Microchromosomes in vertebrates are rare, being found mainly in reptiles and birds (Gutierrez & Bolanos, 1980; Bull & Legler, 1980; Tegelström & Ryttman, 1981). In fish, microchromosomes have been described in such primitive species as Scaphirhynchus platorhynchus (Acipenseriformes), Hydrolagus colliei (Chimaeriformes) and Lepisosteus productus (Lepisosteiformes) (Ohno et al., 1969). The fact that minute chromosomes have been found in Symphysodon strongly suggests that rearrangements, namely fission/fusions, pericentric inversions and translocations, were necessary for the derivative karyotype of these species to evolve.
The difference between the cytotypes was related to the number of chromosomes found in m-sm and st-a types, indicating the occurrence of polymorphism within S. aequifasciatus and S. discus, but not within S. haraldi. Also, the cytotype 2 in four individuals of S. aequifasciatus differs from the others in that one homologue of the first pair presents a duplication or a translocation on the long arm, confirmed by C-band. Interestingly, this chromosome with interstitial C-band has never been seen before in homozigose and was detected in both males and females (unpublished data).
Regarding the NORs, S. haraldi and S. aequifasciatus presented a high degree of variability relative to the NOR-bearing chromosomes. Intra and inter-individual variation was significantly higher in Symphysodon haraldi and, additionally, was also found on the activation of the rDNA sites in S. aequifasciatus. Conversely, S. discus always presented two NOR-bearing chromosomes. However, on cytotype 1 these were only one pair (18th), and on cytotype 2 the markings were displayed on two non-homologue chromosomes (18th and 24th)), thus proving the multiple NOR characteristic in three species. The results of the present study showed clearly that differences among chromosomal NOR patterns in Symphysodon species exist, and these NORs patterns are taxonomically informative.
This variability relative to the number of NOR-bearing chromosomes could be due to a difference in activity among the homologues or a difference in the number of ribosomal cistrons, due to an unequal disassociation during cell division or translocations involving these chromosomes. It was still possible to find a difference in the NOR active site position of the same chromosome for the different cytotypes, suggesting the occurrence of pericentric inversions in NOR-bearing chromosomes.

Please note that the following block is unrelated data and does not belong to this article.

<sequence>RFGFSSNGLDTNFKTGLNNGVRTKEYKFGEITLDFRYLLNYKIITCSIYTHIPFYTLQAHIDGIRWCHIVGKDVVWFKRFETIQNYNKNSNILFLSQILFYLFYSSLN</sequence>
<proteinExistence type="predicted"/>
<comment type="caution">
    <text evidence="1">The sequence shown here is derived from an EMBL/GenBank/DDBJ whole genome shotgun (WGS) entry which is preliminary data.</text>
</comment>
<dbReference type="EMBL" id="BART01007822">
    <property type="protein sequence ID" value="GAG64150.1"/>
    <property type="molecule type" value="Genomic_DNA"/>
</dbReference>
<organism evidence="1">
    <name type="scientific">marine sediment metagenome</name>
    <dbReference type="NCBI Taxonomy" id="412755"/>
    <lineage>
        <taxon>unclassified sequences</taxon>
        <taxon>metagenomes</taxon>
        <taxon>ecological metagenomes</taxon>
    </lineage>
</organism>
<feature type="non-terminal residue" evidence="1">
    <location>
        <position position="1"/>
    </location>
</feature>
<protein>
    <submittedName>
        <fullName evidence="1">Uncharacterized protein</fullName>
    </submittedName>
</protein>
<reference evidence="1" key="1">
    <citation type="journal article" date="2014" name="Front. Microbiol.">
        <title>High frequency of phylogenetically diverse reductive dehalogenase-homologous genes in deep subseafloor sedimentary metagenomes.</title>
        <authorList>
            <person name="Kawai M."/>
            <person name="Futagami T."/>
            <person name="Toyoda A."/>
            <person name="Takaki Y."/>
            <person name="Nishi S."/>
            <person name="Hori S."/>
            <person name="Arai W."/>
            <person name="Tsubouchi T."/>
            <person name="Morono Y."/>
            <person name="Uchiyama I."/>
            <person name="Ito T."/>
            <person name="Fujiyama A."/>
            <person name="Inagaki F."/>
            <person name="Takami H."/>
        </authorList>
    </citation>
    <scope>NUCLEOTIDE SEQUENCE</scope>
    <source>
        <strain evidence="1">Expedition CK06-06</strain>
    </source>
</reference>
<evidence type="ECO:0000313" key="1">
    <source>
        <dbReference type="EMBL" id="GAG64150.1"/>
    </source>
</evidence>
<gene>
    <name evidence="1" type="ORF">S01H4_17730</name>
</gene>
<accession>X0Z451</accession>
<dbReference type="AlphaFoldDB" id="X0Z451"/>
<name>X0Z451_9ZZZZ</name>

According to Feldberg et al. (2003), Cichlidae may be characterised as a family presenting a single NOR system (only one pair of NORs) located on the larger chromosome of the complement. This feature appears to be a plesiomorphic characteristic for cichlids. Therefore, the three species possess a derived chromosomal structure presenting multiple NORs. Further, Symphysodon haraldi, S. aequifasciatus and S. discus were characterised by the presence of eight, seven, and three Ag-NOR phenotypes, respectively (Fig. 4). Thus we considered this NOR polymorphism as a product of distinct activation of presence/absence type. The multiplicity of NORs showing intra- and interindividual differences in the number and localization of the rDNA genes have been observed in many Neotropical fish species, however not in Neotropical cichlids.
Cytogenetic, molecular and morphological data suggest a large variability in the genus Symphysodon (Kokoscha & Greven, 1996; Koh et al., 1999; Ready et al., 2006; Bleher et al., 2007). Therefore, studies of Symphysodon in its geographic distribution, making use of molecular cytogenetic together with molecular, morphological, taxonomic and systematic studies, could contribute to a better understanding of the complexity existing in this genus.
This work was supported by the Instituto Nacional de Pesquisas da Amazônia (INPA), through the Research Institutional Projects (PPI 2-3450), Conselho Nacional de Desenvolvimento Científico e Tecnológico (CNPq)/Programa de apoio a Núcleos de Excelência em Ciência e Tecnologia (PRONEX) and Programa Norte de Pós-graduação (PNOPG). D.R.Mesquita received graduation scholarships from CAPES - UFSCar/UFAM. The authors are grateful to Dr. J. A. S. Zuanon for assistance in identifying the species, to K. Yamamoto (K2-Peixes Tropicais) for providing additional specimens, to M. C. Gross for helpful comments on early drafts of the manuscript, to A. S. Teixeira for his suggestions and to B. Marshall for revision of the English.
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Accepted February 2008
Published June 28, 2008